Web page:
Model of lung parenchyma


Lena Yoshihara and Anna Birzle

In our computational model of lung parenchyma, we combine two complementary approaches to simulate lung tissue at a global scale. For the bulk of lung parenchyma, a constituent-based phenomenological material model has been proposed. To bridge the gap between the global parenchymal and the local alveolar level in regions of particular interest, a suitable multiscale model has been formulated.

Constituent-based material model

Diseases like acute lung injury (ALI), acute respiratory distress syndrome (ARDS) of fibrosis can cause an inhomogeneous alteration of lung tissue. During mechanical ventilation this inhomogeneity can lead to over stretching of healthy tissue regions causing ventilator-associated lung injuries (VALI). To get a better understanding of the under lying processes, causing the changes in material parameters, as well as the impact of this change a sophisticated material model is needed. This model is accounting individually for the contribution of the different load-bearing tissue constituents, i.e. collagen fibers, elastin fibers and the ground substance. To establish this model uniaxial tension tests with lung parenchyma are conducted.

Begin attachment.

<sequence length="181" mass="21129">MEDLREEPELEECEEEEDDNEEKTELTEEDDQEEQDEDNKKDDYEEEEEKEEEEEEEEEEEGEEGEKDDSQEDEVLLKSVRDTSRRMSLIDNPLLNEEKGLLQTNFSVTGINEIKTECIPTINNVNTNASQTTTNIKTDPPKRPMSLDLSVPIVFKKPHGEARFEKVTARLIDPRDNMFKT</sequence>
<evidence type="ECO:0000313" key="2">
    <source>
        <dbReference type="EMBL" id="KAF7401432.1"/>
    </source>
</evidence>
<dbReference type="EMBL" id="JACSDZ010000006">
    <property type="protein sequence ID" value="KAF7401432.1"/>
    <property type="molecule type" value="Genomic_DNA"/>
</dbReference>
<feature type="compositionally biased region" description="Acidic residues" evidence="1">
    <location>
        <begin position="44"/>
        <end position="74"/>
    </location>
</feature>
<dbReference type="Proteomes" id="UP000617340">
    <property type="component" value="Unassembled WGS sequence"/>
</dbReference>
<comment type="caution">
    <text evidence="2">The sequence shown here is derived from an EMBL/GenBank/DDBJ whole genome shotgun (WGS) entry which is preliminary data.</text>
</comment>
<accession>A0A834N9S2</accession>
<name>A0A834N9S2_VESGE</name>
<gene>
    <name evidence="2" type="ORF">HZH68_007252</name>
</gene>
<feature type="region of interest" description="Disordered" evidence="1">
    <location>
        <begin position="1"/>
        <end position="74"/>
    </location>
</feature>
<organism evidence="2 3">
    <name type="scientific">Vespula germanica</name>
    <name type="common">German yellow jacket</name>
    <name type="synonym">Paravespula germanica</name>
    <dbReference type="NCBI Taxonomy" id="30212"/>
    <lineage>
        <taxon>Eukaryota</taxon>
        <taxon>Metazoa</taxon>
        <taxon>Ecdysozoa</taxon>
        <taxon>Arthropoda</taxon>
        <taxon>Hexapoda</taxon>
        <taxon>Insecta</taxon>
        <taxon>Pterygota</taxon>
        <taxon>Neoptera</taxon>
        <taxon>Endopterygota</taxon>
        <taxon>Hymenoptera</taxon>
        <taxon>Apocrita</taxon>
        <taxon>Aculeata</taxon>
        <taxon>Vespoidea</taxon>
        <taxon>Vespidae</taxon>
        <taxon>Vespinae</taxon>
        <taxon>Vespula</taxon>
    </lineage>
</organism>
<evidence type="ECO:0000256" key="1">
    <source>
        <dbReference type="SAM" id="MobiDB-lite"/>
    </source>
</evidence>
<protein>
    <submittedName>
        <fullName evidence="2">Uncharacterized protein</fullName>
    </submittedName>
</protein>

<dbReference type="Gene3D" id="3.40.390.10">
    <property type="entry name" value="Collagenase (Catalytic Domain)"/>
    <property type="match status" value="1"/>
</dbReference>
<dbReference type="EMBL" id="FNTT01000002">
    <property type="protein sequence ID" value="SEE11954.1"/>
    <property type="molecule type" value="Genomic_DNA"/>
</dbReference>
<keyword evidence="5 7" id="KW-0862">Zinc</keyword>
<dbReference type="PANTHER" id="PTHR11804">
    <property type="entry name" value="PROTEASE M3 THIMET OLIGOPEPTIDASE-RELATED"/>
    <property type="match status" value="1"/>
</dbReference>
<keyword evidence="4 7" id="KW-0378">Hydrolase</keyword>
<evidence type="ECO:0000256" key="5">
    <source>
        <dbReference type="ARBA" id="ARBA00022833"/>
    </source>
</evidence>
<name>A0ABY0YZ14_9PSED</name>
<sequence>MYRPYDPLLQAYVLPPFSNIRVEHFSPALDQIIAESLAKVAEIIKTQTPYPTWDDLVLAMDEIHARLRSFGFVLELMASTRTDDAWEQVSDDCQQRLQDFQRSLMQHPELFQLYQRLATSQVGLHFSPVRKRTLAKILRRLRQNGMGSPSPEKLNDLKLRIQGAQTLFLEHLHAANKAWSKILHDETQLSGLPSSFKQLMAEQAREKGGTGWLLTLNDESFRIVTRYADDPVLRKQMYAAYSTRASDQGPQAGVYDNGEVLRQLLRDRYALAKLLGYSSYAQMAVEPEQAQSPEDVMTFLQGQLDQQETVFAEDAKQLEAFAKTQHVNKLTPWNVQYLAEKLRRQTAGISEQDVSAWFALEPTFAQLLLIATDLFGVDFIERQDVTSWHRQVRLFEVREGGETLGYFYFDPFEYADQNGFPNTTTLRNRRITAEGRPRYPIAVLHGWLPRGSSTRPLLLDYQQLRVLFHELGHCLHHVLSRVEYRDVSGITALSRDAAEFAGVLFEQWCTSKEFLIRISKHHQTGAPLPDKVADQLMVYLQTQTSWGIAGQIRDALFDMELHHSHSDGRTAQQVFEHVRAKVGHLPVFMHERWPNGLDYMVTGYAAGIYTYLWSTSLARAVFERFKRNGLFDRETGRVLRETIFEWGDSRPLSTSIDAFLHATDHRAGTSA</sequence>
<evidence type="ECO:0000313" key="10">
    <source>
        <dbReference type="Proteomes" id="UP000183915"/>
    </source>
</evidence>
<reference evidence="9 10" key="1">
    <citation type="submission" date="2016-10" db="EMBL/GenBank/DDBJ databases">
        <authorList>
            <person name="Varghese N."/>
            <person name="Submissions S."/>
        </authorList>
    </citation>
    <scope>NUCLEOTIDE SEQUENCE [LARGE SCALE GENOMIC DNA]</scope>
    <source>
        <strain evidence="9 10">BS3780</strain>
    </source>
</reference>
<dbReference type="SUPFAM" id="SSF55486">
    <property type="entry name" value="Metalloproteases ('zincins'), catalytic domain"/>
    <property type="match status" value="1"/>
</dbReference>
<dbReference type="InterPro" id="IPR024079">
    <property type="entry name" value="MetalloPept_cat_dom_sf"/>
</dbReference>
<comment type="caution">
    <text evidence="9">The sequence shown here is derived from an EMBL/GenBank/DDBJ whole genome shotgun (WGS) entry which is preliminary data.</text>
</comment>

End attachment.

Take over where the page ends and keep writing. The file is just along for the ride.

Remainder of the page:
Link to alveolar model (multiscale approach)

Although classical parenchyma models are able to reproduce global lung tissue behavior, a link to the alveolar level is completely missing. However, to investigate mechanisms of VALI, the complex micro-structure has to be taken into account. Therefore, we have developed novel FE2 techniques to resolve the alveolar micro-structure at certain “hot spots”, whereas lung parenchyma is modeled as a homogenized continuum otherwise. The benefit of this approach is twofold; firstly, improved homogenized parenchyma properties are derived based on a detailed modeling of the underlying micro-structure. Secondly, the global parenchyma model serves as an “embedding” of locally resolved alveolar structures, thereby providing physiologically reasonable boundary conditions on the micro-scale. As a consequence, the quantities of interest on the alveolar level (e.g. stresses and strains in case of VALI) can be simulated more realistically compared to previous models.


Please find publications on our parenchyma models here.